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Say goodbye to those red sidewalk boxes — and a slice of American literary greatness. Since 1955, the Village Voice has been a ubiquitous part of New York City culture. In a half century it was transformed from a counterculture rag to a longform powerhouse rooted in the character and the color of the city.

This week, the current owners of the Voice announced the end of the era: The free print edition of the paper is finished. Once available on every street corner, it will now be online only. In their write-up for The New York Times, John Leland and Sarah Maslin Nir mourn the paper’s once inescapable presence: “Without it, if you are a New Yorker of a certain age, chances are you would have never found your first apartment. Never discovered your favorite punk band, spouted your first post-Structuralist literary jargon, bought that unfortunate futon sofa, discovered Sam Shepard or charted the perfidies of New York’s elected officials.”

The Village Voice was the first paper you grabbed on the way to the subway, the last thing you grabbed at night for the long ride home. It redefined the alt-weekly and introduced readers to a new kind of journalist and critic. If the Voice was the first place you were published, then you were on the way to a brilliant career. Here are some of our favorite moments of brilliance.

1.“‘Tis a Pity She’s a Mother” by Molly Haskell (April, 1974)

Haskell cut her teeth at the testosterone-laden, Norman Mailer-founded Voice as a theater critic. Known for her influential work From Reverence to Rape, a 1974 book that critiqued Hollywood’s limited visions of women in film, Haskell went on to become one of America’s most respected film critics. Her 1974 review of Jean Eustache’s The Mother and the Whore shows us why.

[The film] is a searing, painful, revealing, egotistical, irritating, often beautiful document that captures, in orgies of sexual gorging and verbal disgorging, the clash among people of a certain generation and milieu, between Left Bank liberinism and astonishingly deep conservatism—deep, because it is mystical rather than political, and based on matters of life and death rather than left and right.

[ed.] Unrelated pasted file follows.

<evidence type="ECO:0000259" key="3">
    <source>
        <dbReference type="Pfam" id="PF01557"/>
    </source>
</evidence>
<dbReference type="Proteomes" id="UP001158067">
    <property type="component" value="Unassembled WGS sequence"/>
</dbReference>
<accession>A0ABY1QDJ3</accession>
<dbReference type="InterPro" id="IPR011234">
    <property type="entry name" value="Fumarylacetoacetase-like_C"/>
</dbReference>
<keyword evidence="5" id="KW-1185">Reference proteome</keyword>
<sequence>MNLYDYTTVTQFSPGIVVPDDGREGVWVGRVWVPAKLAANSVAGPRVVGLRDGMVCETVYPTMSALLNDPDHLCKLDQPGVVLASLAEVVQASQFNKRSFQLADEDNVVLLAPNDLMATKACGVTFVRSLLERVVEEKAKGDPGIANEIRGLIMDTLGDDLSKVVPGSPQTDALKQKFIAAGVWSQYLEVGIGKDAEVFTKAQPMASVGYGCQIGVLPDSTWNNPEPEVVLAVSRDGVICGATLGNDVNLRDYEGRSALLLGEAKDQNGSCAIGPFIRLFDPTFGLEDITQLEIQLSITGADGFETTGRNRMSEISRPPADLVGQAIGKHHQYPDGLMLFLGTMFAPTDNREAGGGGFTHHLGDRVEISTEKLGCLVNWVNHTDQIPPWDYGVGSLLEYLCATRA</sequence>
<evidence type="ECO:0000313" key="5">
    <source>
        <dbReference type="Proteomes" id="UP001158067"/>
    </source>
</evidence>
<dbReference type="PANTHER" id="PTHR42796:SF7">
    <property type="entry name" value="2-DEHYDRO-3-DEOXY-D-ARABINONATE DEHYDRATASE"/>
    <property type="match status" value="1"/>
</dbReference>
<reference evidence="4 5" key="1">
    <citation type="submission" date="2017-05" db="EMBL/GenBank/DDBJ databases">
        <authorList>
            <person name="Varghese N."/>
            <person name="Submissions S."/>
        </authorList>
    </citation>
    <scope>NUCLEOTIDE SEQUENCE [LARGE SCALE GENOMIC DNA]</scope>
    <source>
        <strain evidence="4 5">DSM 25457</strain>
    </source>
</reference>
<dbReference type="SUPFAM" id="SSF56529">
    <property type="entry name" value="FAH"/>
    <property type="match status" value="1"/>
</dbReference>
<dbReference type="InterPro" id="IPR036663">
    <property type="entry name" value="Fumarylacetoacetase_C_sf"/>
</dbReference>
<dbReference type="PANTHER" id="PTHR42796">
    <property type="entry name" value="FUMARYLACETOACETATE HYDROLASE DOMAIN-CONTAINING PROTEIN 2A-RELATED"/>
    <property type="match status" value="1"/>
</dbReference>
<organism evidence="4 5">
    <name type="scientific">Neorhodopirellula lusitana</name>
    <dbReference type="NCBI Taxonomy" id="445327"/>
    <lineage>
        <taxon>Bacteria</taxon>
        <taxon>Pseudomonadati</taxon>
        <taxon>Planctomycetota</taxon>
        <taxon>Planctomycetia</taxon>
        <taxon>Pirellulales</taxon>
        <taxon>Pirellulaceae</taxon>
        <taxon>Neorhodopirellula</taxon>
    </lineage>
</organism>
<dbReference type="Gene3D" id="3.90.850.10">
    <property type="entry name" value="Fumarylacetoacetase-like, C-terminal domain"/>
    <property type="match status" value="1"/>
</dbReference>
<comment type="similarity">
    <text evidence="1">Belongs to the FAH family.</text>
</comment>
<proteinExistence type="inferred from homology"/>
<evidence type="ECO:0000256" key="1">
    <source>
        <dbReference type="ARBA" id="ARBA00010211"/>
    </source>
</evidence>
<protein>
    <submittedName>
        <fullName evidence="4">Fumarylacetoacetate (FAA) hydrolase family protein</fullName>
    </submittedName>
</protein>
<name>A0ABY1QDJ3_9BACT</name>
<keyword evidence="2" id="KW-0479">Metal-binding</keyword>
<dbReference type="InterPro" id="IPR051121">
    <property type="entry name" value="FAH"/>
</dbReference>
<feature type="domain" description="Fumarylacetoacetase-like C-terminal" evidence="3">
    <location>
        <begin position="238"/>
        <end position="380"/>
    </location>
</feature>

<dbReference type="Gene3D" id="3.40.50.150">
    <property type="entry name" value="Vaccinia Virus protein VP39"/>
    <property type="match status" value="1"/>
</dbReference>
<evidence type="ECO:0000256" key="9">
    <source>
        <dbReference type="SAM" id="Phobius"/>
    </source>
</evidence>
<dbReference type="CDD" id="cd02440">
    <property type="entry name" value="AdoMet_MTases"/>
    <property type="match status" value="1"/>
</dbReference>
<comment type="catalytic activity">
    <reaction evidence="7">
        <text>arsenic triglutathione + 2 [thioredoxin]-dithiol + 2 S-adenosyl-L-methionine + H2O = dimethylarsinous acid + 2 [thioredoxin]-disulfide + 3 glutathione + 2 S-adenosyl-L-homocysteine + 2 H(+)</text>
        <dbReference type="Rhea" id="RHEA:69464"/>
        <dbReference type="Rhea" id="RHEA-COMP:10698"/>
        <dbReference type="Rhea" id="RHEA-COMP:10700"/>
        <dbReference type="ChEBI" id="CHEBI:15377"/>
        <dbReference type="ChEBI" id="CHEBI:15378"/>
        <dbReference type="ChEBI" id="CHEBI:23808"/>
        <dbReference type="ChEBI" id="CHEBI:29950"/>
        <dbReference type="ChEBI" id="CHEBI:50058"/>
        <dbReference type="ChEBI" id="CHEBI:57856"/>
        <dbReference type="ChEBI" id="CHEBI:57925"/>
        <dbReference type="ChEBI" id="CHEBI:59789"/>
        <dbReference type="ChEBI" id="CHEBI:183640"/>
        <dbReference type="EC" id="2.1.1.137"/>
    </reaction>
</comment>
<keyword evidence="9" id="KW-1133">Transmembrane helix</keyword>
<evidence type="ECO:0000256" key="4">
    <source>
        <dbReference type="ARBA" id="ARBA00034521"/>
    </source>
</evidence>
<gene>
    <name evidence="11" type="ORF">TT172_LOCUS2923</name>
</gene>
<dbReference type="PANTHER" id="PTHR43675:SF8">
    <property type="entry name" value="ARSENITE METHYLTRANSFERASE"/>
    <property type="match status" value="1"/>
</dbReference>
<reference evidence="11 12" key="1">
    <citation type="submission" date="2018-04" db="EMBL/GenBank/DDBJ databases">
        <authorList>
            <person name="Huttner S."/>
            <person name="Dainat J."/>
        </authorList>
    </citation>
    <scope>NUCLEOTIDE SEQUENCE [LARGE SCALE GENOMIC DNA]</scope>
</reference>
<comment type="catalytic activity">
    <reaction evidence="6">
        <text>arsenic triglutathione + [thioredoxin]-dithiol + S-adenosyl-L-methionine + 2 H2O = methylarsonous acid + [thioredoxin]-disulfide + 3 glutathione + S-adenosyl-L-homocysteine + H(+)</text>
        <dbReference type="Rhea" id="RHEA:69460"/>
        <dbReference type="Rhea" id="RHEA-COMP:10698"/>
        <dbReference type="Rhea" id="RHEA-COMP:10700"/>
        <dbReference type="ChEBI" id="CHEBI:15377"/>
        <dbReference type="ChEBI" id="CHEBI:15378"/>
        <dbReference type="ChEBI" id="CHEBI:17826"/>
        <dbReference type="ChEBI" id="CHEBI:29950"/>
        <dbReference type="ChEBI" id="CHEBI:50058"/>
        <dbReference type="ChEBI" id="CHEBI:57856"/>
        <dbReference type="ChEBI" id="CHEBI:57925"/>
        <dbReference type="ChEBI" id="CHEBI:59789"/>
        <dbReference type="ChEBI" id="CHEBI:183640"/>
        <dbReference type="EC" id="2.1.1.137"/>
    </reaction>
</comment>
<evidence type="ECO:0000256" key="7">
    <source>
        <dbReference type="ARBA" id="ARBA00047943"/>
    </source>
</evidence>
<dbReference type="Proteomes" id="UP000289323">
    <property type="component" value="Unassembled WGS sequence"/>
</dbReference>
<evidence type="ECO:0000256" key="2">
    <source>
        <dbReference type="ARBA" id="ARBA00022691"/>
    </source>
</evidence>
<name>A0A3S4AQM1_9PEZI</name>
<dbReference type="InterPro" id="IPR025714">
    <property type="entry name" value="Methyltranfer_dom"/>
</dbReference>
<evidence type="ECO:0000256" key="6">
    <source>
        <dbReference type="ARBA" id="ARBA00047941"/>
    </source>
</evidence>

2. “Like Father, Like Son,” by Wayne Barrett (January, 1979)

Barrett, who died earlier this year at the age of 71, was one of New York City’s most talented investigative reporters — especially when it came to Donald Trump. Barrett had been the Voice’s political columnist for a year when he ran this cover story, the first salvo in what would become a decades-long battle against New York’s richest, slimiest power brokers. Here’s what Barrett had to say about The Donald, thirty-eight years before he became president:

Trump’s problem is not so much what he’s done, but how he’s done it. I decided at the start that I wanted to profile him by describing his deals—not his lifestyle or personality. After getting to know him, I realized that his deals are his life. He once told me: “I won’t make a deal just to make a profit. It has to have flair.” Another Manhattan developer said it differently: “Trump won’t do a deal unless there’s something extra—a kind of moral larceny—in it. He’s not satisfied with a profit. He has to take something more. Otherwise, there’s no thrill.”

3. “NYU’s Snuff Film,” by Steven Thrasher (April, 2010)

These days, Steven Thrasher rips apart issues of race and sexuality for Buzzfeed and The Guardian. But earlier in his career, he covered New York for the Voice, including memorable pieces on gay marriage, inequality, and education. This is one of them: An investigation of a case in which an NYU student died during the making of a student film. The story, which made the Voice’s cover, is pure Thrasher in its immediacy.

After hours of setup, the camera was ready to roll. With Welin atop the condor, “Andrew White was directing us to move the 12K, so that we could begin shooting,” he says.